What is the difference between these two initializations?
char a = "string literal"; char *p = "string literal";
Each forces the compiler to create a string literal in static memory that's (at least conceptually) read-only.
The first then uses that to initialize the contents of an array. The string literal is just used to pick its size, and to initialize it.
The second creates a pointer directly to the original string literal itself.
There is no real better or worse between them. They're just different. For example, the array usually uses more memory (there's a string literal, then there's a complete copy of the string literal in your array). Since it's an otherwise normal array, however, you can modify it if necessary.
The pointer directly to the string literal will often save some memory. It also means you can assign a different value to the pointer so that it (for example) points at different string literals at different times. You are not, however, allowed to modify the data it points at -- doing so will give undefined behavior.
Although the two look similar and are often used interchangeably, they do mean different things. The first line:
... creates an array that is large enough to hold the string literal, including its NUL terminator. It initializes this array with the string literal you specified. One benefit of this version is that the array can be modified at a later time. Also, the array's size is known even at compile time, so you can use the
The second line:
... just sets a pointer to point to a string literal. This is faster than the first version, but you have the drawback that the literal should not be changed, because it may reside in a page marked as read only. You also have the drawback that to know the length of the string, you will need to use the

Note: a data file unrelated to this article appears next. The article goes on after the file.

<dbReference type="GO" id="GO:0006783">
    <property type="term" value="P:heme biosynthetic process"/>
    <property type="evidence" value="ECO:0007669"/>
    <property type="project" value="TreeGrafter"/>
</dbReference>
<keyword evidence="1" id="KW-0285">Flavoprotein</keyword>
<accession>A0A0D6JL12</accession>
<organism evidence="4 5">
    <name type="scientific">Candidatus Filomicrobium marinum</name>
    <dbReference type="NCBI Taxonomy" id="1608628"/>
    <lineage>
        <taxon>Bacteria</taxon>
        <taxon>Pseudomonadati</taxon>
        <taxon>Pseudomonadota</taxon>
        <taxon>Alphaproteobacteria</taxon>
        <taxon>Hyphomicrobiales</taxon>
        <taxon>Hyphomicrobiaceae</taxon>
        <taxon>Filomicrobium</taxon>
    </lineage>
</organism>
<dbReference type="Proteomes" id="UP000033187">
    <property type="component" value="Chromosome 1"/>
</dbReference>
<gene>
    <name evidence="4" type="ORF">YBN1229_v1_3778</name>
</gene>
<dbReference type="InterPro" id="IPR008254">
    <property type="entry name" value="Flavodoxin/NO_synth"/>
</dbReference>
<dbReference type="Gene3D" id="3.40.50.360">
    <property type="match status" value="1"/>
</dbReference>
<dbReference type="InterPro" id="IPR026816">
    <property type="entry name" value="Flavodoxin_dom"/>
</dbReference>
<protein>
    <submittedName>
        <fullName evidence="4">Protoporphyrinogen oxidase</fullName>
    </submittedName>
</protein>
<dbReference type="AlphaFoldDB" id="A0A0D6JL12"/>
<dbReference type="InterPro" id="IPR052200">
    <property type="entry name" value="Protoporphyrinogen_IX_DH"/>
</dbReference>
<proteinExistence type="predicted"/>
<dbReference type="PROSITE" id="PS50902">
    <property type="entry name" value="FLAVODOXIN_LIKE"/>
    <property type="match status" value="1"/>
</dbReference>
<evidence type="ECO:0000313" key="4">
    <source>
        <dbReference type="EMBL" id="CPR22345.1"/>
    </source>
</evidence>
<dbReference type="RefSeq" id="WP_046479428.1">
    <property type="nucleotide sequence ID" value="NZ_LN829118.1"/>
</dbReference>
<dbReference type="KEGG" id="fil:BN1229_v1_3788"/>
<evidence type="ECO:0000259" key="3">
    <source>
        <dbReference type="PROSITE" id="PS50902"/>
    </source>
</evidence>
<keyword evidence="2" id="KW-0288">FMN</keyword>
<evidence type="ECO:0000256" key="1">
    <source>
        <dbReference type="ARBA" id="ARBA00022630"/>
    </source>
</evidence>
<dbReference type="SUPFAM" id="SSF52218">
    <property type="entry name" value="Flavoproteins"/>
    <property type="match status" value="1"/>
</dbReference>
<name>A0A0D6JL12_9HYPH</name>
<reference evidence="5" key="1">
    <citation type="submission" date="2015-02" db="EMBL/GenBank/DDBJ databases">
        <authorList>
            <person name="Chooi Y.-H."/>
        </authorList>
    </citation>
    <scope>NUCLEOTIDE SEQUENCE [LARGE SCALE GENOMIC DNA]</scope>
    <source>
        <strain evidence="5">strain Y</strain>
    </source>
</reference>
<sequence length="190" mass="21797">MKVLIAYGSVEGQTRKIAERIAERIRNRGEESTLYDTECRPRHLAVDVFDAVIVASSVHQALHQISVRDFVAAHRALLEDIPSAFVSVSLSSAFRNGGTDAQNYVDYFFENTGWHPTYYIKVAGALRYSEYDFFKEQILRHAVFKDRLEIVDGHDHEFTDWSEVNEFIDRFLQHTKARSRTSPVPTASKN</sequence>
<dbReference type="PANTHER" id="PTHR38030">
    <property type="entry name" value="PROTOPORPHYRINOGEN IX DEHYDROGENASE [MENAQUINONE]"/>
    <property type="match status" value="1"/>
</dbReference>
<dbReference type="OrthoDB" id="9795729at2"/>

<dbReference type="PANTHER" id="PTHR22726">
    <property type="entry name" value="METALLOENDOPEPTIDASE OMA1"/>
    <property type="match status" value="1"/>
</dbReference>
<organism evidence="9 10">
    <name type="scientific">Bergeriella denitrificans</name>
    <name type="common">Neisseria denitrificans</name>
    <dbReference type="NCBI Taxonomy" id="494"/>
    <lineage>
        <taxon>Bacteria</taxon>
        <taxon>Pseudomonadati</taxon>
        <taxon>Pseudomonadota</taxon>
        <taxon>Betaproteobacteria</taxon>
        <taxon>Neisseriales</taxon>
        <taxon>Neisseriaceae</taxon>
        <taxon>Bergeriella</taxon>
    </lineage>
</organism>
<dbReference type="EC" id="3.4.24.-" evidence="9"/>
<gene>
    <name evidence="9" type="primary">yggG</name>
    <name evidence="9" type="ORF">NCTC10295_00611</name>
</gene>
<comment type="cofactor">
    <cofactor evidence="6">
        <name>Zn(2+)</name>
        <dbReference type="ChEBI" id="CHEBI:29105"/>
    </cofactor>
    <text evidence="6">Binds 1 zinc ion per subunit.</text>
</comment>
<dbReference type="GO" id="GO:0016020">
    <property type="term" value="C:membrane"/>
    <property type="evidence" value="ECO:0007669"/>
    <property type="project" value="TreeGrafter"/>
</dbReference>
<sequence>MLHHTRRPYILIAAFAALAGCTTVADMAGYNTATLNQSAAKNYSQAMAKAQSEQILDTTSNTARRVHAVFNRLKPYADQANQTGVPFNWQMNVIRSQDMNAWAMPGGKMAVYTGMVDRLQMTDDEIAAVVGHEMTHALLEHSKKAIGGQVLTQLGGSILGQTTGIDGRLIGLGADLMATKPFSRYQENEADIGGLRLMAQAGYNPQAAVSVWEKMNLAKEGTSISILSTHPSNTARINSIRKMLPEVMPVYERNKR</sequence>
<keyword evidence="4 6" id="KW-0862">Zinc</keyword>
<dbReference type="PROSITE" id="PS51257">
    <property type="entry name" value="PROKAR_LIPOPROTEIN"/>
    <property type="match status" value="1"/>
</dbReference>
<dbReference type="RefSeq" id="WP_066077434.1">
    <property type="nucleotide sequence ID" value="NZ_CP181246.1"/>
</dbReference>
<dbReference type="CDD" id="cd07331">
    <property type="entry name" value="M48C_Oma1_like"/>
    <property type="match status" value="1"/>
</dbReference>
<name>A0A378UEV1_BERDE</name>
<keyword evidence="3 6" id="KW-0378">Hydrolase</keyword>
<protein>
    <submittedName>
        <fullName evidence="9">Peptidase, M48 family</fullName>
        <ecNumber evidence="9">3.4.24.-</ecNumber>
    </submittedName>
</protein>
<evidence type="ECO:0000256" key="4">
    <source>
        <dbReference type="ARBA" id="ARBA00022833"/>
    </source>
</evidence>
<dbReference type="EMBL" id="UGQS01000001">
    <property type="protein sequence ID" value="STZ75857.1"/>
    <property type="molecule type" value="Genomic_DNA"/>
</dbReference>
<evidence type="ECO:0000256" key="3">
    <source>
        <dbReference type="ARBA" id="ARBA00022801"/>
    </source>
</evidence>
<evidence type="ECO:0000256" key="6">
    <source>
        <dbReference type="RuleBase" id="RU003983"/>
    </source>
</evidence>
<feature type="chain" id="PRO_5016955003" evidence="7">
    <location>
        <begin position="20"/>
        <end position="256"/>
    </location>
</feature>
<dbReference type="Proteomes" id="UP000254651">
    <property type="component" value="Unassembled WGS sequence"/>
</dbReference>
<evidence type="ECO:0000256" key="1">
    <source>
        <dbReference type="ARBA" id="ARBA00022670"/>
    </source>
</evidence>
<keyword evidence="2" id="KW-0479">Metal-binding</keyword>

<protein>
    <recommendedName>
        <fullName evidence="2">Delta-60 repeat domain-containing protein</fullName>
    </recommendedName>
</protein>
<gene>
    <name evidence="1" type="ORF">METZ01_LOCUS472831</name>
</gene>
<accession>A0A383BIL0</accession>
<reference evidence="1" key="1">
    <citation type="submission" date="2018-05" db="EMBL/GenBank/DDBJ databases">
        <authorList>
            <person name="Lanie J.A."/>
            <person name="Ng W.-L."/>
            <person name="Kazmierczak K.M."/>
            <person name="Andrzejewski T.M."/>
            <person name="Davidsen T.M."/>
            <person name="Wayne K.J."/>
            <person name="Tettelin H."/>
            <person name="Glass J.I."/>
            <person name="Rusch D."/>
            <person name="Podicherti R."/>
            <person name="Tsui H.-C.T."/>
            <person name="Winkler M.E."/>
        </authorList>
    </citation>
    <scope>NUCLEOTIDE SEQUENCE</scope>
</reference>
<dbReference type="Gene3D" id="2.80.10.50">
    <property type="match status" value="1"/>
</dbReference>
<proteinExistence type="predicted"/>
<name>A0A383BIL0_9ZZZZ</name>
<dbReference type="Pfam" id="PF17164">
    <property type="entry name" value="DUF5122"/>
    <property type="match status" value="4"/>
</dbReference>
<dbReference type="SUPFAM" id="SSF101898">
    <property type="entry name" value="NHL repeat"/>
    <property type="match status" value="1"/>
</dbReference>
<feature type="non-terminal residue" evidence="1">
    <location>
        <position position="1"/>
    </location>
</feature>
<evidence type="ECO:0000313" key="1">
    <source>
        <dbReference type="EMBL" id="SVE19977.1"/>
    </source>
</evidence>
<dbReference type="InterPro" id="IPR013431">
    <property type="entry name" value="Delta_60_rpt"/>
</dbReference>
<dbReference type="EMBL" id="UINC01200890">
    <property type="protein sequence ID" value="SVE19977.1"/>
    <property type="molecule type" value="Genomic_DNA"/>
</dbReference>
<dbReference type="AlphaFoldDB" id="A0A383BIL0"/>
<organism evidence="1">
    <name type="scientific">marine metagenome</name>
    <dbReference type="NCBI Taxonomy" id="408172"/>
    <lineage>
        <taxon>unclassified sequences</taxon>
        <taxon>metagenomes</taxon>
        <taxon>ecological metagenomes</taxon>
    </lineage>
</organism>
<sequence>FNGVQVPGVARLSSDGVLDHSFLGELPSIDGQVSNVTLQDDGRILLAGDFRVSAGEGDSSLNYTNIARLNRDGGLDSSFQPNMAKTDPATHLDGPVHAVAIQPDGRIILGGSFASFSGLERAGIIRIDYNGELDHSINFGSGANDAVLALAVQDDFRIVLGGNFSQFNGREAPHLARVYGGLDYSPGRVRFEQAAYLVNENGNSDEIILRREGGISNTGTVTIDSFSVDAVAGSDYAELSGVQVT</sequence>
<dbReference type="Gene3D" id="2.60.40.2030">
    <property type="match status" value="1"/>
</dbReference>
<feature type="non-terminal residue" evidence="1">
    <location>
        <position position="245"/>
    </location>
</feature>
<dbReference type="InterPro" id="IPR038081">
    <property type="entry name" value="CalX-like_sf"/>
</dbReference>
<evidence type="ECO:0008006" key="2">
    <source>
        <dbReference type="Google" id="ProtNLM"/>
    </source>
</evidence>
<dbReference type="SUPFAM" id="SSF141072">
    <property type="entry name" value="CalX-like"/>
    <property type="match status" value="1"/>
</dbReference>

As to which is better, it depends on what you will be doing with these variables. If you do not need to make any changes to the string, use the later, but do change the
Depends on what you need.
Creates a mutable character array with automatic storage duration. This is legal:
On the other hand...
Creates a pointer to readonly memory. The declaration should really be
You cannot legally modify what
The first declares an array and fill it (by setting the elements one by one, till the ending null byte included). The array can be modified.
The second declares a pointer, and fill it by setting it to a constant literal. You can modify the pointer (e.g. to make it point elsewhere), but you cannot modify the constant string (which on most systems will be put in a read only segment) pointed by it.
One gives you an array filled with the data you specify, the second gives you a pointer to some memory (typically read-only) somewhere, containing the data you specified.
To make the difference in "what you get" more clear, try this:
Here is a live demo with the above code.